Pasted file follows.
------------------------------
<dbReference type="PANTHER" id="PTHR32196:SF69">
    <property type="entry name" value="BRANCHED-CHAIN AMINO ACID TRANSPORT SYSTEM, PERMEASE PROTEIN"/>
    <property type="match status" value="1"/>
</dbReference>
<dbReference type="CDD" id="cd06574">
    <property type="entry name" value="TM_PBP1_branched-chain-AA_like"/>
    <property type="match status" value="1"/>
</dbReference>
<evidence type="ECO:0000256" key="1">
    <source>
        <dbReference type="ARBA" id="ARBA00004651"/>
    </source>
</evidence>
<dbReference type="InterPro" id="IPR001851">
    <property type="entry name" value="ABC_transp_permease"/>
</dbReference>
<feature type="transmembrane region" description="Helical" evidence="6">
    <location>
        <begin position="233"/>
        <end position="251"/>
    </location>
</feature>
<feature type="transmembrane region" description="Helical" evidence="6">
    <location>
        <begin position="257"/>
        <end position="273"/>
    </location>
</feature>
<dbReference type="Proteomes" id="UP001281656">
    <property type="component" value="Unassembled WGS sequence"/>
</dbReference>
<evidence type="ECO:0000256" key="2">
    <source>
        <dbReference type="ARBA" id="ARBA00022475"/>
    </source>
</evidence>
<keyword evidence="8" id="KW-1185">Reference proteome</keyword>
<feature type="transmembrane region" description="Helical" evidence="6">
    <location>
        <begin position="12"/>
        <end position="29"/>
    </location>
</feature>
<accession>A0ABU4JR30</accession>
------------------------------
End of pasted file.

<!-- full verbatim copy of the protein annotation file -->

<dbReference type="PANTHER" id="PTHR32196:SF69">
    <property type="entry name" value="BRANCHED-CHAIN AMINO ACID TRANSPORT SYSTEM, PERMEASE PROTEIN"/>
    <property type="match status" value="1"/>
</dbReference>
<dbReference type="CDD" id="cd06574">
    <property type="entry name" value="TM_PBP1_branched-chain-AA_like"/>
    <property type="match status" value="1"/>
</dbReference>
<evidence type="ECO:0000256" key="1">
    <source>
        <dbReference type="ARBA" id="ARBA00004651"/>
    </source>
</evidence>
<dbReference type="InterPro" id="IPR001851">
    <property type="entry name" value="ABC_transp_permease"/>
</dbReference>
<feature type="transmembrane region" description="Helical" evidence="6">
    <location>
        <begin position="233"/>
        <end position="251"/>
    </location>
</feature>
<feature type="transmembrane region" description="Helical" evidence="6">
    <location>
        <begin position="257"/>
        <end position="273"/>
    </location>
</feature>
<dbReference type="Proteomes" id="UP001281656">
    <property type="component" value="Unassembled WGS sequence"/>
</dbReference>
<evidence type="ECO:0000256" key="2">
    <source>
        <dbReference type="ARBA" id="ARBA00022475"/>
    </source>
</evidence>
<keyword evidence="8" id="KW-1185">Reference proteome</keyword>
<feature type="transmembrane region" description="Helical" evidence="6">
    <location>
        <begin position="12"/>
        <end position="29"/>
    </location>
</feature>
<accession>A0ABU4JR30</accession>